Irish boxer and broadcaster Eric Donovan says he should have had an easy path to the 2012 London Olympics, but his dreams were shattered when he hit "rock bottom" in 2011.
He now feels it's important to speak publicly about his experience of going to rehab and restarting his life.
Eric is the host of the 'Hooked on Health' podcast, and he was a frequent TV pundit during the recent Olympic Games.
Speaking on Alive & Kicking, Eric said boxing became a part of his life "very early on" while growing up in Athy.
He said: “Boxing was my education, and I excelled at it from a very young age.
“Some people - the casual fan or maybe uneducated fan - look at boxing and think it’s just two people tearing lumps out of each other, it’s barbaric and it’s vicious. To a certain extent to the professional game, it can be like that.
“But amateur boxing to me is a skill, a sweet science, a noble art. It’s my job to educate and inform people about the skill level involved, the discipline."
Despite the positive influence of boxing on his life, Eric started smoking at the age of 12 and started drinking alcohol shortly after.
He observed: “As a young kid, I started thinking ‘I’m only doing what all my peers are doing’. But I noticed very quickly that something was different about what I was doing. I wanted more. I took my first ecstasy tablet at 14… I never wanted the party to stop.
“I realised [later in life] I was doing this because there was emotional turmoil going on for me, that I couldn’t identify at the time.”
Hitting rock bottom
In 2011, Eric was a strong candidate to qualify for the following year's Olympics in London, after winning bronze at the European Championships.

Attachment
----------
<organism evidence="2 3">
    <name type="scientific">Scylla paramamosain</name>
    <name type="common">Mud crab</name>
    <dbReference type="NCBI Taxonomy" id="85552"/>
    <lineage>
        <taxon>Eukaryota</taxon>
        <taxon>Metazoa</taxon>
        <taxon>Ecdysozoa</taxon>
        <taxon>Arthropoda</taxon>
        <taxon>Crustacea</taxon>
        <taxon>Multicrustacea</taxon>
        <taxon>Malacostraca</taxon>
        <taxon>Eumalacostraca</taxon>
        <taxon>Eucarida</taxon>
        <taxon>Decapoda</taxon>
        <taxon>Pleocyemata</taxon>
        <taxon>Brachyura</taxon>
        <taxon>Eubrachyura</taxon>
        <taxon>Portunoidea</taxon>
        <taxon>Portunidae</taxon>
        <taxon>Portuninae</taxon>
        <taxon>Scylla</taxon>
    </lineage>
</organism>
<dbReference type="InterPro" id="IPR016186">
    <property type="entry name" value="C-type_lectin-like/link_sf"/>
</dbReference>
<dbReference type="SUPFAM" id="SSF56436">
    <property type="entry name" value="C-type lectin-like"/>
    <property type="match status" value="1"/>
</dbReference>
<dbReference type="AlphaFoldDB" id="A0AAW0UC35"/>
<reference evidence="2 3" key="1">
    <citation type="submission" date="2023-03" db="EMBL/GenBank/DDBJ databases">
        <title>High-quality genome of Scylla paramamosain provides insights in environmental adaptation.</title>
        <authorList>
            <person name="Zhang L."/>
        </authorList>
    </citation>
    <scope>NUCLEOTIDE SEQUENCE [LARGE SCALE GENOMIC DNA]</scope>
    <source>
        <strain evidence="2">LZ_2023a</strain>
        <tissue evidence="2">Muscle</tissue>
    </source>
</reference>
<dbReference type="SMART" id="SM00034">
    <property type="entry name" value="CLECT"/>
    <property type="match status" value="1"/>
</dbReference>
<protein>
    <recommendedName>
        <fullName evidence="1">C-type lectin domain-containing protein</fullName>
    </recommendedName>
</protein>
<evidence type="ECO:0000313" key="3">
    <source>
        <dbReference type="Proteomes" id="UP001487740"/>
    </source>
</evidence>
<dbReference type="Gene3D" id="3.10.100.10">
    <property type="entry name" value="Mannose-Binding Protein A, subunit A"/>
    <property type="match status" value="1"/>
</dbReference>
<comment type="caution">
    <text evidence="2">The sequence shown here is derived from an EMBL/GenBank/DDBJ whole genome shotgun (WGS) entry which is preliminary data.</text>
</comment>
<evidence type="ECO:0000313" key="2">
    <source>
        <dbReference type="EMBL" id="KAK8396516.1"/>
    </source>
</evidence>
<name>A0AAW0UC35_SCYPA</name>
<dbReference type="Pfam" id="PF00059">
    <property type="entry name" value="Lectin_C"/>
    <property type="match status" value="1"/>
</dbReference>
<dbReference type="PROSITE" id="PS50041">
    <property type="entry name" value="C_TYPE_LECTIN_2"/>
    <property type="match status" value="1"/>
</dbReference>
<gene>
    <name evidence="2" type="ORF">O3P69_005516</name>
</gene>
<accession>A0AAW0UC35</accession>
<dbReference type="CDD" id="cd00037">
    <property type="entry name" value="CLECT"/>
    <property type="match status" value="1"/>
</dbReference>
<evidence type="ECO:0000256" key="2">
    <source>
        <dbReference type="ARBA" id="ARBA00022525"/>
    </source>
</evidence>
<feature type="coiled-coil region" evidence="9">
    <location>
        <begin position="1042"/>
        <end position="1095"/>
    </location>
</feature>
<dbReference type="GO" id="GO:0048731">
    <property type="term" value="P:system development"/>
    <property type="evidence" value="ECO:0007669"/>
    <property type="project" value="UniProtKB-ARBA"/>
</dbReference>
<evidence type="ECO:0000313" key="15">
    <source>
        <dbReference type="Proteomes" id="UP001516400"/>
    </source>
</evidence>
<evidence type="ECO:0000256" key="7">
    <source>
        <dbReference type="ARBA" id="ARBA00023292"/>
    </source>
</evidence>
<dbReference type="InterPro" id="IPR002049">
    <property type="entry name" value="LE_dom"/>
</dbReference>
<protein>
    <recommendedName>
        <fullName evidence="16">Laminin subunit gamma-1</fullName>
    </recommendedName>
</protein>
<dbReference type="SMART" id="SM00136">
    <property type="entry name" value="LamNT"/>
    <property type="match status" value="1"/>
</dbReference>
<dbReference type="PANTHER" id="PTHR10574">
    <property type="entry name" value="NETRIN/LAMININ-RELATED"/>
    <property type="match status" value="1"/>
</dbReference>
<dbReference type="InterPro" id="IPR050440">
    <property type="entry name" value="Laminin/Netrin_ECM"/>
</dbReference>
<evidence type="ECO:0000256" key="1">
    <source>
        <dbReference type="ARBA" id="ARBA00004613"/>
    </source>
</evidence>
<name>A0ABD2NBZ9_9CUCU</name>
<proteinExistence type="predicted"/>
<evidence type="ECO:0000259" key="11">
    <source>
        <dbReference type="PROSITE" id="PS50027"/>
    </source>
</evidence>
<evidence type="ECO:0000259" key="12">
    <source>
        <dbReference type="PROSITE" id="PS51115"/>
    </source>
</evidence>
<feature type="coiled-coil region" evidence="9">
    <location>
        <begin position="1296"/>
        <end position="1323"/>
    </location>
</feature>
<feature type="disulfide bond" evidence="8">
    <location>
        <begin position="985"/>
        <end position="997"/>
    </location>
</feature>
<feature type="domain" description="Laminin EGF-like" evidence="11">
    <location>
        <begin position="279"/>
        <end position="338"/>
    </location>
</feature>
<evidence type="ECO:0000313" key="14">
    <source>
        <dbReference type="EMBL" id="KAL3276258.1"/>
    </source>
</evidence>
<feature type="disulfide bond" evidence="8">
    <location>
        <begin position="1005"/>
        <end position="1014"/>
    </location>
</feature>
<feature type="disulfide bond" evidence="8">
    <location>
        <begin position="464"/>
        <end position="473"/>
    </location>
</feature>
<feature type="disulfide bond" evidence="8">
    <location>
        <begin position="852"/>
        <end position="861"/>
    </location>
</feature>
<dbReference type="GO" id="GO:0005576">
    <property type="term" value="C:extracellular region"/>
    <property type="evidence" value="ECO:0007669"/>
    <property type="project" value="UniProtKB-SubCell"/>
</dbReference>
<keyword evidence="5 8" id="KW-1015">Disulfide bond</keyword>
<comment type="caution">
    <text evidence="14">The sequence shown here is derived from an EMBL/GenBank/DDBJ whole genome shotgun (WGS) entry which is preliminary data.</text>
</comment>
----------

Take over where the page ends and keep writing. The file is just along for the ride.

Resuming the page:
He said: "I should have had an easy passageway through to the Olympics. But I went out for one last night on the town - well, that was my thinking at the time. I always seemed to cross the invisible line - I never knew when enough was enough.
"I stayed out and ended up at a house party. Within the space of around 10-15 seconds, I got into a bit of a scuffle with a guy and broke my left hand. I also broke and shattered my Olympic dreams.
“I still couldn’t tell the truth to anyone. I made up a big lie about how it happened - that I was celebrating the local GAA’s team success."
Eric's worst fears were realised when he got an x-ray and realised he wouldn't be progressing through to the London Games.
He says that was a rock bottom moment, but there were another few dark moments for him during 2011 and 2012.
He said: "Every time I went out or picked up a drink… nine times out of ten there was a problem. I was always depressed… I always seemed to have to apologise to someone, or seemed to regret stuff.
"One night out would affect me for a week or two weeks afterwards, as I tried to pick myself back up.
“I started to think [people close to me] would be better off without me, and that maybe I’m just not for this world. I didn’t think I had a purpose - I thought I was just burdening people. That was the breaking point for me.”
Ultimately, Eric turned to the one person who he had frequently turned to for help - his amateur boxing coach.
Eric recalled: “I knew when I asked him for help, it wasn’t the type of help I usually asked for. It was the help he probably couldn’t provide for me either - but he knew some people who could.
“He introduced me into the area of counselling, psychotherapy, health and wellbeing. I went into rehab in early 2012 in Wexford."
For Eric, it was the first time he opened up and allowed people to help him.
He began to learn about addiction, and realised the drink and drugs were "just painting over the cracks".
When he emerged from rehab, Eric felt he had a chance to restart his life.
He said: “I could go left or I could go right - one way was to go back to my old habits and behaviours, and the other way was to go the road less travelled, to create this new pathway for myself.”
He stressed he had lots of support and advice about what he should do, all of which he took on board.
It all helped him get to where he is now, and he now wants to help other people who might be in similar situations.
He observed: “I firmly believe it’s easier to build strong children than to fix broken adults. If we can maybe create the conditions in this country for young kids to become resilient and strong… I’m all for that.
"That’s why I agreed to take up the podcast, because I think my story needs to be heard. I go to schools all across the country and share my story.
“There’s always somebody suffering in silence."